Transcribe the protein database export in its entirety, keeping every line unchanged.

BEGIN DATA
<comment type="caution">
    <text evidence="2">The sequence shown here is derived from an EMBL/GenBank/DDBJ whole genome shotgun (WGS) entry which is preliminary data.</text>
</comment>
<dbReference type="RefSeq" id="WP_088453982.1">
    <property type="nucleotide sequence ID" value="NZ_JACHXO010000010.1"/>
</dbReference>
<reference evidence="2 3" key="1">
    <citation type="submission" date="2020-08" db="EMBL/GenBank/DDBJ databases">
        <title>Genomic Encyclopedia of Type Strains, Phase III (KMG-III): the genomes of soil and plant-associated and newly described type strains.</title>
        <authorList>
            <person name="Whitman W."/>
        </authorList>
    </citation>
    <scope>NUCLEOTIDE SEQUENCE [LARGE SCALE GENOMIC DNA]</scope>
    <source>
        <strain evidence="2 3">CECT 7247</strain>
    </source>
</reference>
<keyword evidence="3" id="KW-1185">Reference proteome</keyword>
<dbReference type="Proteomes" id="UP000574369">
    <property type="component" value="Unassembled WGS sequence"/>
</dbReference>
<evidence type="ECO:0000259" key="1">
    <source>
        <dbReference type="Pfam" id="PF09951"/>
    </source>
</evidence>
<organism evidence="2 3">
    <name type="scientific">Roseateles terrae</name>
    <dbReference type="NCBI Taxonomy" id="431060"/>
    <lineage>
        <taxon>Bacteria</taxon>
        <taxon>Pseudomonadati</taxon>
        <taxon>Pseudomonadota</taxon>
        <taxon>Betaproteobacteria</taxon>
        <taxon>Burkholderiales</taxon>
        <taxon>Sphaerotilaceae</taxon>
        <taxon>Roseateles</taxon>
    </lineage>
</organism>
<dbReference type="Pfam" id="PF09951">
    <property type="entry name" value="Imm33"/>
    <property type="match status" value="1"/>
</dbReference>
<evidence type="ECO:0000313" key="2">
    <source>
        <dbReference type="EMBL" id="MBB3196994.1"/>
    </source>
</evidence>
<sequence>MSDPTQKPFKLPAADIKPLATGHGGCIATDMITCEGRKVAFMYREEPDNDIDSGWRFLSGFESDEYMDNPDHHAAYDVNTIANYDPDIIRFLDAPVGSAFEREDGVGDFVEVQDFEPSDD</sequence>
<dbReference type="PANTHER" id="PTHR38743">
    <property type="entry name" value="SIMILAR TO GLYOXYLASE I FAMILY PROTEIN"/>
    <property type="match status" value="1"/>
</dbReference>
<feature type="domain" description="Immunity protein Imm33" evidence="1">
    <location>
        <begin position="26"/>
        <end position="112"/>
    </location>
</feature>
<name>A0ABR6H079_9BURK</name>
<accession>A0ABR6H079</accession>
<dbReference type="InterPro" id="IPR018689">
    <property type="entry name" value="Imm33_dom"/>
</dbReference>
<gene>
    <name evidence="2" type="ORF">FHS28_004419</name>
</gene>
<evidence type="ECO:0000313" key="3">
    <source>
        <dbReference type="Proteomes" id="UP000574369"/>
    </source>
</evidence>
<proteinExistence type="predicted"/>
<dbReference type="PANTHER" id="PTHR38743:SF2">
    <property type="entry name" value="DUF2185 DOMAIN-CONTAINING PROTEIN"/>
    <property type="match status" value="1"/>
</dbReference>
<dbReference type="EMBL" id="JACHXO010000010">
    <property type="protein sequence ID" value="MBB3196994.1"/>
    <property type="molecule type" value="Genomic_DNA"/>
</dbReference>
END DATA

<comment type="caution">
    <text evidence="2">The sequence shown here is derived from an EMBL/GenBank/DDBJ whole genome shotgun (WGS) entry which is preliminary data.</text>
</comment>
<dbReference type="RefSeq" id="WP_088453982.1">
    <property type="nucleotide sequence ID" value="NZ_JACHXO010000010.1"/>
</dbReference>
<reference evidence="2 3" key="1">
    <citation type="submission" date="2020-08" db="EMBL/GenBank/DDBJ databases">
        <title>Genomic Encyclopedia of Type Strains, Phase III (KMG-III): the genomes of soil and plant-associated and newly described type strains.</title>
        <authorList>
            <person name="Whitman W."/>
        </authorList>
    </citation>
    <scope>NUCLEOTIDE SEQUENCE [LARGE SCALE GENOMIC DNA]</scope>
    <source>
        <strain evidence="2 3">CECT 7247</strain>
    </source>
</reference>
<keyword evidence="3" id="KW-1185">Reference proteome</keyword>
<dbReference type="Proteomes" id="UP000574369">
    <property type="component" value="Unassembled WGS sequence"/>
</dbReference>
<evidence type="ECO:0000259" key="1">
    <source>
        <dbReference type="Pfam" id="PF09951"/>
    </source>
</evidence>
<organism evidence="2 3">
    <name type="scientific">Roseateles terrae</name>
    <dbReference type="NCBI Taxonomy" id="431060"/>
    <lineage>
        <taxon>Bacteria</taxon>
        <taxon>Pseudomonadati</taxon>
        <taxon>Pseudomonadota</taxon>
        <taxon>Betaproteobacteria</taxon>
        <taxon>Burkholderiales</taxon>
        <taxon>Sphaerotilaceae</taxon>
        <taxon>Roseateles</taxon>
    </lineage>
</organism>
<dbReference type="Pfam" id="PF09951">
    <property type="entry name" value="Imm33"/>
    <property type="match status" value="1"/>
</dbReference>
<evidence type="ECO:0000313" key="2">
    <source>
        <dbReference type="EMBL" id="MBB3196994.1"/>
    </source>
</evidence>
<sequence>MSDPTQKPFKLPAADIKPLATGHGGCIATDMITCEGRKVAFMYREEPDNDIDSGWRFLSGFESDEYMDNPDHHAAYDVNTIANYDPDIIRFLDAPVGSAFEREDGVGDFVEVQDFEPSDD</sequence>
<dbReference type="PANTHER" id="PTHR38743">
    <property type="entry name" value="SIMILAR TO GLYOXYLASE I FAMILY PROTEIN"/>
    <property type="match status" value="1"/>
</dbReference>
<feature type="domain" description="Immunity protein Imm33" evidence="1">
    <location>
        <begin position="26"/>
        <end position="112"/>
    </location>
</feature>
<name>A0ABR6H079_9BURK</name>
<accession>A0ABR6H079</accession>
<dbReference type="InterPro" id="IPR018689">
    <property type="entry name" value="Imm33_dom"/>
</dbReference>
<gene>
    <name evidence="2" type="ORF">FHS28_004419</name>
</gene>
<evidence type="ECO:0000313" key="3">
    <source>
        <dbReference type="Proteomes" id="UP000574369"/>
    </source>
</evidence>
<proteinExistence type="predicted"/>
<dbReference type="PANTHER" id="PTHR38743:SF2">
    <property type="entry name" value="DUF2185 DOMAIN-CONTAINING PROTEIN"/>
    <property type="match status" value="1"/>
</dbReference>
<dbReference type="EMBL" id="JACHXO010000010">
    <property type="protein sequence ID" value="MBB3196994.1"/>
    <property type="molecule type" value="Genomic_DNA"/>
</dbReference>